where in the United States is a
reflection on all of us," Kennedy
University of Mississippi Chan-

Walker was held in lieu of cellor F. D. Williams said yester-
$100,000 bond and sent to a day the university had complied
Springfield, Mo. federal prison with all federal court orders and
hospital, but later released on Justice Department requests since
$50,000 bond. He underwent a its desegregation crisis last fall.
psychiatric examination and, later In regard to Kennedy's state-
in court, was declared mentally ment, Williams said the adminis-
competent to stand trial. tration and faculty had done "all
If indicted by the grand jury that was reasonable and proper to
and convicted, Walker could be insure the best possible education
sentenced to up to 80 years in for all students at the university."
jail and fined $20,000. Withdrawal of Troops
To Defend Walker "On Thursday and Friday of
A Houston, Texas Attorney,. last week, university officials con-
Percy Foreman, has announced he ferred at length with the official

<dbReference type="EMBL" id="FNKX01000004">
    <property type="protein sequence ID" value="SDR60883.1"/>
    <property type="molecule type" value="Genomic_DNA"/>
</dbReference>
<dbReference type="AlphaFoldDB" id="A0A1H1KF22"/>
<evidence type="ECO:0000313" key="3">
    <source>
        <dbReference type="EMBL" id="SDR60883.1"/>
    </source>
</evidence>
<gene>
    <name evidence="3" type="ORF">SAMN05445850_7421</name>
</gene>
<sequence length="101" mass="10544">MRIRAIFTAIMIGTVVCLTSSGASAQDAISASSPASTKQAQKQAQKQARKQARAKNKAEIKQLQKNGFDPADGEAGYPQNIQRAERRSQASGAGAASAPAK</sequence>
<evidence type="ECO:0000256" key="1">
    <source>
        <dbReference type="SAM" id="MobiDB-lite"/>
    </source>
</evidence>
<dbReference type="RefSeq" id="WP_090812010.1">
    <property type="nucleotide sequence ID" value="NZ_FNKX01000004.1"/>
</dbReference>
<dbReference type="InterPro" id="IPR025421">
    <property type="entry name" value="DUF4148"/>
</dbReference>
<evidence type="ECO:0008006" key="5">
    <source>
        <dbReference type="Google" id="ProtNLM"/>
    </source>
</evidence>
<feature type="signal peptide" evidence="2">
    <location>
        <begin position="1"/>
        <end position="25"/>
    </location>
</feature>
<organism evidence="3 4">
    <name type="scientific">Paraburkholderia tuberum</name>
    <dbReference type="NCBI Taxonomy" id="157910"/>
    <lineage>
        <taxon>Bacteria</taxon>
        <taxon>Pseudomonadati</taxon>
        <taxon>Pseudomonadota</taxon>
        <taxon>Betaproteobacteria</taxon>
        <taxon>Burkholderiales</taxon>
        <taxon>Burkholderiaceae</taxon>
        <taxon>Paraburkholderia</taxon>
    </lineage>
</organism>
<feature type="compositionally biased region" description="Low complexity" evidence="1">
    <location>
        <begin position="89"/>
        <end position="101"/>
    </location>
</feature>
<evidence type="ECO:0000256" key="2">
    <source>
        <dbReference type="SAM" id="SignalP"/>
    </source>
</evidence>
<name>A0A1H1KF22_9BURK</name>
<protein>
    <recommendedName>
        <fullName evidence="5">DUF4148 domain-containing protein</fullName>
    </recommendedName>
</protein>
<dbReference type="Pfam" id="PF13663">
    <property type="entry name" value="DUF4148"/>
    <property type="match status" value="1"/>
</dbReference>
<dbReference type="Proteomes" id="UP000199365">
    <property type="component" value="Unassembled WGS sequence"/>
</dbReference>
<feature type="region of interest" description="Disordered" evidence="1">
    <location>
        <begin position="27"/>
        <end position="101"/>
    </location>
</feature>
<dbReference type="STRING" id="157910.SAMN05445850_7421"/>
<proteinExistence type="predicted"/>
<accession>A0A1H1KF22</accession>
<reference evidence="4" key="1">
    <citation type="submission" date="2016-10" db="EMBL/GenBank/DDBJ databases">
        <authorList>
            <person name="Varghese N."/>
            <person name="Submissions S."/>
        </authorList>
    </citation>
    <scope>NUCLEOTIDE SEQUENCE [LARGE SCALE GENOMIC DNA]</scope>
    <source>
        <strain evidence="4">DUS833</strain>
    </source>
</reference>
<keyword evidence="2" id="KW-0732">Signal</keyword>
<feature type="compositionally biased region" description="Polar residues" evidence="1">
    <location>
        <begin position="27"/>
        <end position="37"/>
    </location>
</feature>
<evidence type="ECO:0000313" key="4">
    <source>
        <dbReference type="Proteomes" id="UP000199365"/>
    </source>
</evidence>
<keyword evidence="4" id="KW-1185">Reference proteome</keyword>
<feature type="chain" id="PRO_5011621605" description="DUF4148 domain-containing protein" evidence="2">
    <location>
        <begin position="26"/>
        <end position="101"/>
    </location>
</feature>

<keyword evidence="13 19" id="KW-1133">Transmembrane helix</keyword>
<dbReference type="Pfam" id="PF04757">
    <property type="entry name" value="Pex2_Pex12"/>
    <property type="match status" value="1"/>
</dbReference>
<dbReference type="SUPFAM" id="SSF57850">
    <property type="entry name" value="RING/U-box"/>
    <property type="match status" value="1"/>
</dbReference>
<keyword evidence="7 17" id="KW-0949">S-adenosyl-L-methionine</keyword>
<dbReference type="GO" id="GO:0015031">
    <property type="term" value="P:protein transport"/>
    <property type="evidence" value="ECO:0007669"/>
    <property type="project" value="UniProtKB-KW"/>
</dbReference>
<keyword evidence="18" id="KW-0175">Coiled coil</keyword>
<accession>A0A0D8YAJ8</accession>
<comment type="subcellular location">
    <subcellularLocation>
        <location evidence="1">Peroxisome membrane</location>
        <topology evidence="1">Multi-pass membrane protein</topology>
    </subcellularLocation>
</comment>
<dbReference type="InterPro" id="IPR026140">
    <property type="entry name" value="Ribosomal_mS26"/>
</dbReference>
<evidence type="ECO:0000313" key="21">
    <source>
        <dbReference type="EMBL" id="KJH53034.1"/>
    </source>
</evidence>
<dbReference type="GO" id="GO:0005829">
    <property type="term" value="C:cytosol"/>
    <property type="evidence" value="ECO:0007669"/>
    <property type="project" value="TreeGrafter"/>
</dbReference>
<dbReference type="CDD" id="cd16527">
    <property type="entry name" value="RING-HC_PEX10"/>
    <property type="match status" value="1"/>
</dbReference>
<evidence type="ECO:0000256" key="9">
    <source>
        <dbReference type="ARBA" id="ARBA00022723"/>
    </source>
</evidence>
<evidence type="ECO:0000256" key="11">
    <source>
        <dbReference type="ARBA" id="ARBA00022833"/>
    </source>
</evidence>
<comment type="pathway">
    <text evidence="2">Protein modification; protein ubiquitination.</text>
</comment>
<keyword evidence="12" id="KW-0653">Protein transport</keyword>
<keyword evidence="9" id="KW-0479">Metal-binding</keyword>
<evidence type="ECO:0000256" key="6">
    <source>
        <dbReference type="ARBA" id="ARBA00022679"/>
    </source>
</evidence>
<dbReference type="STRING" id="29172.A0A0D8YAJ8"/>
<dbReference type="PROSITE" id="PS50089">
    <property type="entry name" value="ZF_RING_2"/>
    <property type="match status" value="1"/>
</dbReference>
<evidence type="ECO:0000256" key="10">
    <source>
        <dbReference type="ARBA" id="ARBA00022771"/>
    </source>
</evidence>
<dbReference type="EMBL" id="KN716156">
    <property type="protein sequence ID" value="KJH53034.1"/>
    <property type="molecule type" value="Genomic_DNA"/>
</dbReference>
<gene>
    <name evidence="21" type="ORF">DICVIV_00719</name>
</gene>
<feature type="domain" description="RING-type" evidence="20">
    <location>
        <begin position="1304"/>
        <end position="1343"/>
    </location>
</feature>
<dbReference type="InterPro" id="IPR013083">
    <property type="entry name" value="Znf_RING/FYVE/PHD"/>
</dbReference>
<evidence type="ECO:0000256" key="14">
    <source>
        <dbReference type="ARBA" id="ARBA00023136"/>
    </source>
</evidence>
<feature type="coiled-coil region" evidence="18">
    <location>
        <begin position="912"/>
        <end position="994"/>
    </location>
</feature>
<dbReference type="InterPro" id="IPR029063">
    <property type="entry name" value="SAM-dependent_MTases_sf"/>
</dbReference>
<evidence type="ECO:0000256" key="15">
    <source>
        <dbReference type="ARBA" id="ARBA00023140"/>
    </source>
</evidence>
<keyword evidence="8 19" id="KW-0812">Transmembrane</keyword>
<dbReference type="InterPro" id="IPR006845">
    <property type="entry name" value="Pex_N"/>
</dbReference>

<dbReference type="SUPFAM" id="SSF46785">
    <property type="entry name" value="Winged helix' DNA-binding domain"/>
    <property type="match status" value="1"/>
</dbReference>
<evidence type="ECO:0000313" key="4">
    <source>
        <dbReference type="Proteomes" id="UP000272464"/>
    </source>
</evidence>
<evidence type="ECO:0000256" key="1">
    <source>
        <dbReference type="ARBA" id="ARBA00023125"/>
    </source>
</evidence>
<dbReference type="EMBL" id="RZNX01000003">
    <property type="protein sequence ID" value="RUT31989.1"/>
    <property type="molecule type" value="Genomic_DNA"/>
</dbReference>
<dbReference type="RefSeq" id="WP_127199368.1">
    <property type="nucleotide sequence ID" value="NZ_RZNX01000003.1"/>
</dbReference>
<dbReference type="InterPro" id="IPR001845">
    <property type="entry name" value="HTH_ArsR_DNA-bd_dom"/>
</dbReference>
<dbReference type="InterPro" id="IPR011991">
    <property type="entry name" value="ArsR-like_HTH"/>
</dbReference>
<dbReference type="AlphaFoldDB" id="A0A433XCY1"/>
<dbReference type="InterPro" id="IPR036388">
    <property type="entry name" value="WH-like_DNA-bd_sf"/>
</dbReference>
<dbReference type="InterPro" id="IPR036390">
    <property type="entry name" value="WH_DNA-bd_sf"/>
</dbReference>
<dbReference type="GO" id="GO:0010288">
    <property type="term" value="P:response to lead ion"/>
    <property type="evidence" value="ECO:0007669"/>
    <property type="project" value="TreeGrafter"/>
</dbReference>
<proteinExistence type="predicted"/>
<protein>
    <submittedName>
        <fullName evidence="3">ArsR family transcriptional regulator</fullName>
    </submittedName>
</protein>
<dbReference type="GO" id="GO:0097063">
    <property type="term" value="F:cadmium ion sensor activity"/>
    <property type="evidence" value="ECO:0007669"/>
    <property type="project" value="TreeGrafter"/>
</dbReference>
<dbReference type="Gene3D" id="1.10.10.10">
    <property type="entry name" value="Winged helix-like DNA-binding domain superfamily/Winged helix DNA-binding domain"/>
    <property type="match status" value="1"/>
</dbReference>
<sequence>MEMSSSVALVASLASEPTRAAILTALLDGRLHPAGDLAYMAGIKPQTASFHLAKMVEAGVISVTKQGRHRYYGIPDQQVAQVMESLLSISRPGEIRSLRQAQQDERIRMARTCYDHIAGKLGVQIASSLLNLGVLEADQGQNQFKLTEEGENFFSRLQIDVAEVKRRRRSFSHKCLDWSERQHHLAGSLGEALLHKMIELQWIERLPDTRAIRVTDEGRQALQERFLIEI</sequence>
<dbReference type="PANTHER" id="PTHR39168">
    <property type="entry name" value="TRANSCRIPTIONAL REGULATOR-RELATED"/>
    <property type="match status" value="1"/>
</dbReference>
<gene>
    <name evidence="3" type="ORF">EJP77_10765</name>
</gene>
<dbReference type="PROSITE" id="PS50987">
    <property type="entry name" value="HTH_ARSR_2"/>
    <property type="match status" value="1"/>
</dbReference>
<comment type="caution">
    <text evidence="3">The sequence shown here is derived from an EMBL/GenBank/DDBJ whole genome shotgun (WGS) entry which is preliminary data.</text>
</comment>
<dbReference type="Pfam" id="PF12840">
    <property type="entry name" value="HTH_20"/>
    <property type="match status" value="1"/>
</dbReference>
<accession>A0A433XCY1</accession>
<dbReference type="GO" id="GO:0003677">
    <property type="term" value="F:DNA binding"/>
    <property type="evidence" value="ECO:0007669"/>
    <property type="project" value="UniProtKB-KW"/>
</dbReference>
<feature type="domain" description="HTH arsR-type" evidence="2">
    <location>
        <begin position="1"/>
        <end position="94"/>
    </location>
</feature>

would defend Walker if he is tried. representing the Justice Depart-
Those arrested and charged ment at the university. No com-
other than Walker and Bruce were plaint, suggestion or criticism of
Robert 'Blackard, Memphis; Wil- university policy or procedures was
liam Gilbert Marr, Olive Branch, made by this official. Indeed, the
Miss; Philip Lloyd Myles, Prich- main purpose of the conference
ard, Ala.; Richard Hayes Hinton, held only three days ago was to
Lucedale, Miss.; K. Lamos May, consider the possibility of with-
Prichard, Ala.; Frank Lamar Ott, drawal of troops within the very
Kentwood, La.; Joseph Cutrer, near future," he explained.
Kentwood, La.; and Edward Louis In his statement, Meredith said:
Shade, Atlayum, Miss. "It should be noted that I have
MRUSN SA A Couneil
To Review Speaker Policy.
A resolution urging the Michigan Coordinating Council for High-
er Education to reconsider its recent speaker policy decision was
passed Sunday by the Michigan Region of the United States National
Student Association.

... considers withdrawal
not made a decision to discontinue
my effort to receive educational
training at the university.
Present Circumstances
"Rather, my decision is not to